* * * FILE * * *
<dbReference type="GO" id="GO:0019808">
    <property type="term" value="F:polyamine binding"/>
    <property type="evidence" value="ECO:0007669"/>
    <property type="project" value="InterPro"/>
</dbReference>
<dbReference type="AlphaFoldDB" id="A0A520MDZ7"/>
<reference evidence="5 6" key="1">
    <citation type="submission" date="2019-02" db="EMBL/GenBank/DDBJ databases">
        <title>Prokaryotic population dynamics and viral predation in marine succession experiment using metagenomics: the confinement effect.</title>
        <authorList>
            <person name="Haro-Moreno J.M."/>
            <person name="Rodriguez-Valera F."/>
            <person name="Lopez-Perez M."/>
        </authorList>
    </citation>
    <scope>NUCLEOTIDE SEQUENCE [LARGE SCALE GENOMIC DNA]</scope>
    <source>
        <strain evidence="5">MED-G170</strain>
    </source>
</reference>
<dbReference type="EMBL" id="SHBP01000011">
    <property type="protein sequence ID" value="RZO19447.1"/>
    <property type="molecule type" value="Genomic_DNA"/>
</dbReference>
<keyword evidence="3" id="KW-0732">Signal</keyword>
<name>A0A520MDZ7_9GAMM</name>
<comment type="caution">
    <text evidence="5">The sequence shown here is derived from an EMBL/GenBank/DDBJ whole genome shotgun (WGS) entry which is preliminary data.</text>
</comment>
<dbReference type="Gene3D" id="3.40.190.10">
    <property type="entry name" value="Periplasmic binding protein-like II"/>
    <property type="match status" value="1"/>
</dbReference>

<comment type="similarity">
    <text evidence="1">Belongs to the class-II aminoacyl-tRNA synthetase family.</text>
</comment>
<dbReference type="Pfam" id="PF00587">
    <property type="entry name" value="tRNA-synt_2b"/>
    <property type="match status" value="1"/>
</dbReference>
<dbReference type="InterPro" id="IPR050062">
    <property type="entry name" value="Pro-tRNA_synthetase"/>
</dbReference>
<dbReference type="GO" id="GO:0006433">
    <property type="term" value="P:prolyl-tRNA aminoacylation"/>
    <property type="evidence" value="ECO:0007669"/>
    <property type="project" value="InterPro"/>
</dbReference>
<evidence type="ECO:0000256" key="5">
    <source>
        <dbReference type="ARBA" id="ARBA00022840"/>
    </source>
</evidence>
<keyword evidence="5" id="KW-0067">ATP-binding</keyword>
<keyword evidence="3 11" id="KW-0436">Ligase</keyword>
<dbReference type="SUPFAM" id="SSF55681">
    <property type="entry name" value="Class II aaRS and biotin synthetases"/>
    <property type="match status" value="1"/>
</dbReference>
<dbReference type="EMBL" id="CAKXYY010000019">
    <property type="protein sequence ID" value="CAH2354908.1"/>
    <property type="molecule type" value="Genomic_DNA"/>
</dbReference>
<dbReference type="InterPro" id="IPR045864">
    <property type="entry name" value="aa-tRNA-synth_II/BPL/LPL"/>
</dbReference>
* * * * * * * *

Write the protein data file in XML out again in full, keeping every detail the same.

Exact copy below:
<dbReference type="GO" id="GO:0019808">
    <property type="term" value="F:polyamine binding"/>
    <property type="evidence" value="ECO:0007669"/>
    <property type="project" value="InterPro"/>
</dbReference>
<dbReference type="AlphaFoldDB" id="A0A520MDZ7"/>
<reference evidence="5 6" key="1">
    <citation type="submission" date="2019-02" db="EMBL/GenBank/DDBJ databases">
        <title>Prokaryotic population dynamics and viral predation in marine succession experiment using metagenomics: the confinement effect.</title>
        <authorList>
            <person name="Haro-Moreno J.M."/>
            <person name="Rodriguez-Valera F."/>
            <person name="Lopez-Perez M."/>
        </authorList>
    </citation>
    <scope>NUCLEOTIDE SEQUENCE [LARGE SCALE GENOMIC DNA]</scope>
    <source>
        <strain evidence="5">MED-G170</strain>
    </source>
</reference>
<dbReference type="EMBL" id="SHBP01000011">
    <property type="protein sequence ID" value="RZO19447.1"/>
    <property type="molecule type" value="Genomic_DNA"/>
</dbReference>
<keyword evidence="3" id="KW-0732">Signal</keyword>
<name>A0A520MDZ7_9GAMM</name>
<comment type="caution">
    <text evidence="5">The sequence shown here is derived from an EMBL/GenBank/DDBJ whole genome shotgun (WGS) entry which is preliminary data.</text>
</comment>
<dbReference type="Gene3D" id="3.40.190.10">
    <property type="entry name" value="Periplasmic binding protein-like II"/>
    <property type="match status" value="1"/>
</dbReference>

<comment type="similarity">
    <text evidence="1">Belongs to the class-II aminoacyl-tRNA synthetase family.</text>
</comment>
<dbReference type="Pfam" id="PF00587">
    <property type="entry name" value="tRNA-synt_2b"/>
    <property type="match status" value="1"/>
</dbReference>
<dbReference type="InterPro" id="IPR050062">
    <property type="entry name" value="Pro-tRNA_synthetase"/>
</dbReference>
<dbReference type="GO" id="GO:0006433">
    <property type="term" value="P:prolyl-tRNA aminoacylation"/>
    <property type="evidence" value="ECO:0007669"/>
    <property type="project" value="InterPro"/>
</dbReference>
<evidence type="ECO:0000256" key="5">
    <source>
        <dbReference type="ARBA" id="ARBA00022840"/>
    </source>
</evidence>
<keyword evidence="5" id="KW-0067">ATP-binding</keyword>
<keyword evidence="3 11" id="KW-0436">Ligase</keyword>
<dbReference type="SUPFAM" id="SSF55681">
    <property type="entry name" value="Class II aaRS and biotin synthetases"/>
    <property type="match status" value="1"/>
</dbReference>
<dbReference type="EMBL" id="CAKXYY010000019">
    <property type="protein sequence ID" value="CAH2354908.1"/>
    <property type="molecule type" value="Genomic_DNA"/>
</dbReference>
<dbReference type="InterPro" id="IPR045864">
    <property type="entry name" value="aa-tRNA-synth_II/BPL/LPL"/>
</dbReference>